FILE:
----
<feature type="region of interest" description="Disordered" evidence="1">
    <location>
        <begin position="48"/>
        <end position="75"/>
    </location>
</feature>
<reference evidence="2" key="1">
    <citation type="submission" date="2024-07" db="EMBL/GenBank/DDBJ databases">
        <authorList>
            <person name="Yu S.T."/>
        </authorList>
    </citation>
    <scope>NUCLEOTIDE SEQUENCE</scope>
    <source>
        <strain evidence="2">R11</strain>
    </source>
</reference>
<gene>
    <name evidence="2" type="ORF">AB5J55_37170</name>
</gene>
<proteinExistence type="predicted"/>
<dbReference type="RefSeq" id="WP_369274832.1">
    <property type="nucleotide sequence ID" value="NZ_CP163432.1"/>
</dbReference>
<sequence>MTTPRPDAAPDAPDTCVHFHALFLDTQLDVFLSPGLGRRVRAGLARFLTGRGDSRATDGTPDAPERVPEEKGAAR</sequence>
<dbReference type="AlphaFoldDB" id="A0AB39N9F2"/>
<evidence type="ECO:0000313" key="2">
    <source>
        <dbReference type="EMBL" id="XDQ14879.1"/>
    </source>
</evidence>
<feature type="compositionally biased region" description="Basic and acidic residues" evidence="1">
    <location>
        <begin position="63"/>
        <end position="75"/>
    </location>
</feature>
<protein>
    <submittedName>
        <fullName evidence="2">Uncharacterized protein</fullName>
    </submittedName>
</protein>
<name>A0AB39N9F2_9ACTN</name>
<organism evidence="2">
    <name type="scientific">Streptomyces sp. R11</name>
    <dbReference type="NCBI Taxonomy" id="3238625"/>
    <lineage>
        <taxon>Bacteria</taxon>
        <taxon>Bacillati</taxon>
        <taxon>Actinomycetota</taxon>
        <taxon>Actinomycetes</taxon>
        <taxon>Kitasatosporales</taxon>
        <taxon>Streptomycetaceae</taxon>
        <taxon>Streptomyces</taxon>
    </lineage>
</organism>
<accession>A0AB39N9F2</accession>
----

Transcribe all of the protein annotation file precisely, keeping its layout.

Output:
<feature type="region of interest" description="Disordered" evidence="1">
    <location>
        <begin position="48"/>
        <end position="75"/>
    </location>
</feature>
<reference evidence="2" key="1">
    <citation type="submission" date="2024-07" db="EMBL/GenBank/DDBJ databases">
        <authorList>
            <person name="Yu S.T."/>
        </authorList>
    </citation>
    <scope>NUCLEOTIDE SEQUENCE</scope>
    <source>
        <strain evidence="2">R11</strain>
    </source>
</reference>
<gene>
    <name evidence="2" type="ORF">AB5J55_37170</name>
</gene>
<proteinExistence type="predicted"/>
<dbReference type="RefSeq" id="WP_369274832.1">
    <property type="nucleotide sequence ID" value="NZ_CP163432.1"/>
</dbReference>
<sequence>MTTPRPDAAPDAPDTCVHFHALFLDTQLDVFLSPGLGRRVRAGLARFLTGRGDSRATDGTPDAPERVPEEKGAAR</sequence>
<dbReference type="AlphaFoldDB" id="A0AB39N9F2"/>
<evidence type="ECO:0000313" key="2">
    <source>
        <dbReference type="EMBL" id="XDQ14879.1"/>
    </source>
</evidence>
<feature type="compositionally biased region" description="Basic and acidic residues" evidence="1">
    <location>
        <begin position="63"/>
        <end position="75"/>
    </location>
</feature>
<protein>
    <submittedName>
        <fullName evidence="2">Uncharacterized protein</fullName>
    </submittedName>
</protein>
<name>A0AB39N9F2_9ACTN</name>
<organism evidence="2">
    <name type="scientific">Streptomyces sp. R11</name>
    <dbReference type="NCBI Taxonomy" id="3238625"/>
    <lineage>
        <taxon>Bacteria</taxon>
        <taxon>Bacillati</taxon>
        <taxon>Actinomycetota</taxon>
        <taxon>Actinomycetes</taxon>
        <taxon>Kitasatosporales</taxon>
        <taxon>Streptomycetaceae</taxon>
        <taxon>Streptomyces</taxon>
    </lineage>
</organism>
<accession>A0AB39N9F2</accession>